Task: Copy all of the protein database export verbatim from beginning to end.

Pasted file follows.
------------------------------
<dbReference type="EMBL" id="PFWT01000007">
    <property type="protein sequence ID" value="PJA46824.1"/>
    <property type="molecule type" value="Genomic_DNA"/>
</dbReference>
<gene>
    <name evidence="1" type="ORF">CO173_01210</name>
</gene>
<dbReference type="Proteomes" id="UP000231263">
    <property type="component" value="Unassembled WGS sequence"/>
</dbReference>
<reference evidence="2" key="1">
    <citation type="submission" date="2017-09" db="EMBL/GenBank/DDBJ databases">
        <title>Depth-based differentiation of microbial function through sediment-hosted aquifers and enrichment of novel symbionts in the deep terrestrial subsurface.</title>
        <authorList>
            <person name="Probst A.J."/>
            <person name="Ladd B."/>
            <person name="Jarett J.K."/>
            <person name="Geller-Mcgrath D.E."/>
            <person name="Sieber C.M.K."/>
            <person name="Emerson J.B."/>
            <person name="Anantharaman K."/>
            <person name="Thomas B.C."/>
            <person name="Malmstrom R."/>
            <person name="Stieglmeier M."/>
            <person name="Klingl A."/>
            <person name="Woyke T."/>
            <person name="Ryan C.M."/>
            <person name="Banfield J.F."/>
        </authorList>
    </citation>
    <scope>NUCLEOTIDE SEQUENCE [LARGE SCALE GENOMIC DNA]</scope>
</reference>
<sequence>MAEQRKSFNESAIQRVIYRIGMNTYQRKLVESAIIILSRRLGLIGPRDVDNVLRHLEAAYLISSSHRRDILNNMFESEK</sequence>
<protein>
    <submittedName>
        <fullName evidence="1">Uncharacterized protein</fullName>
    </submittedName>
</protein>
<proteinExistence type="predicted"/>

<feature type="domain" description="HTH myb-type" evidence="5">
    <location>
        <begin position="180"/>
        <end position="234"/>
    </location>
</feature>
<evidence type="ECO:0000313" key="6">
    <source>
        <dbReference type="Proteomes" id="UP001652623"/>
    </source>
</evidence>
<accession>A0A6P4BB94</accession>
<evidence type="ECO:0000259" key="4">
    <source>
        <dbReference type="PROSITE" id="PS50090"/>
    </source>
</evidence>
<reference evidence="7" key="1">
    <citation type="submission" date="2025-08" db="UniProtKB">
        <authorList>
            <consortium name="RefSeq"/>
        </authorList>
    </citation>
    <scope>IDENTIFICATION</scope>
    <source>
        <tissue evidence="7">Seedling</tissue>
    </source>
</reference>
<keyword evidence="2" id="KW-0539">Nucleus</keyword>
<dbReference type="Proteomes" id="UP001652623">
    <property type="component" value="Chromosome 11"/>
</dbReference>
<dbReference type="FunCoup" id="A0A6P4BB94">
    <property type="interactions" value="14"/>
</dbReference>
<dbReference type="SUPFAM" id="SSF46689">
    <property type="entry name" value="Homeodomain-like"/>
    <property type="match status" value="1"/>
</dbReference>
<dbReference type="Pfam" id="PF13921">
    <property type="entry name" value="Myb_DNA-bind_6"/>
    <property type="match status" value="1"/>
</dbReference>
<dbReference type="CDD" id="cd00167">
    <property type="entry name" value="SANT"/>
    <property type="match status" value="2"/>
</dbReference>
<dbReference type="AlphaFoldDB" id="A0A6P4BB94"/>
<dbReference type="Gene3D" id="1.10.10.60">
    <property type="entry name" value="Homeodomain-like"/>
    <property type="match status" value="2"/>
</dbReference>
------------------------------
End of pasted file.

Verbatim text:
<dbReference type="EMBL" id="PFWT01000007">
    <property type="protein sequence ID" value="PJA46824.1"/>
    <property type="molecule type" value="Genomic_DNA"/>
</dbReference>
<gene>
    <name evidence="1" type="ORF">CO173_01210</name>
</gene>
<dbReference type="Proteomes" id="UP000231263">
    <property type="component" value="Unassembled WGS sequence"/>
</dbReference>
<reference evidence="2" key="1">
    <citation type="submission" date="2017-09" db="EMBL/GenBank/DDBJ databases">
        <title>Depth-based differentiation of microbial function through sediment-hosted aquifers and enrichment of novel symbionts in the deep terrestrial subsurface.</title>
        <authorList>
            <person name="Probst A.J."/>
            <person name="Ladd B."/>
            <person name="Jarett J.K."/>
            <person name="Geller-Mcgrath D.E."/>
            <person name="Sieber C.M.K."/>
            <person name="Emerson J.B."/>
            <person name="Anantharaman K."/>
            <person name="Thomas B.C."/>
            <person name="Malmstrom R."/>
            <person name="Stieglmeier M."/>
            <person name="Klingl A."/>
            <person name="Woyke T."/>
            <person name="Ryan C.M."/>
            <person name="Banfield J.F."/>
        </authorList>
    </citation>
    <scope>NUCLEOTIDE SEQUENCE [LARGE SCALE GENOMIC DNA]</scope>
</reference>
<sequence>MAEQRKSFNESAIQRVIYRIGMNTYQRKLVESAIIILSRRLGLIGPRDVDNVLRHLEAAYLISSSHRRDILNNMFESEK</sequence>
<protein>
    <submittedName>
        <fullName evidence="1">Uncharacterized protein</fullName>
    </submittedName>
</protein>
<proteinExistence type="predicted"/>

<feature type="domain" description="HTH myb-type" evidence="5">
    <location>
        <begin position="180"/>
        <end position="234"/>
    </location>
</feature>
<evidence type="ECO:0000313" key="6">
    <source>
        <dbReference type="Proteomes" id="UP001652623"/>
    </source>
</evidence>
<accession>A0A6P4BB94</accession>
<evidence type="ECO:0000259" key="4">
    <source>
        <dbReference type="PROSITE" id="PS50090"/>
    </source>
</evidence>
<reference evidence="7" key="1">
    <citation type="submission" date="2025-08" db="UniProtKB">
        <authorList>
            <consortium name="RefSeq"/>
        </authorList>
    </citation>
    <scope>IDENTIFICATION</scope>
    <source>
        <tissue evidence="7">Seedling</tissue>
    </source>
</reference>
<keyword evidence="2" id="KW-0539">Nucleus</keyword>
<dbReference type="Proteomes" id="UP001652623">
    <property type="component" value="Chromosome 11"/>
</dbReference>
<dbReference type="FunCoup" id="A0A6P4BB94">
    <property type="interactions" value="14"/>
</dbReference>
<dbReference type="SUPFAM" id="SSF46689">
    <property type="entry name" value="Homeodomain-like"/>
    <property type="match status" value="1"/>
</dbReference>
<dbReference type="Pfam" id="PF13921">
    <property type="entry name" value="Myb_DNA-bind_6"/>
    <property type="match status" value="1"/>
</dbReference>
<dbReference type="CDD" id="cd00167">
    <property type="entry name" value="SANT"/>
    <property type="match status" value="2"/>
</dbReference>
<dbReference type="AlphaFoldDB" id="A0A6P4BB94"/>
<dbReference type="Gene3D" id="1.10.10.60">
    <property type="entry name" value="Homeodomain-like"/>
    <property type="match status" value="2"/>
</dbReference>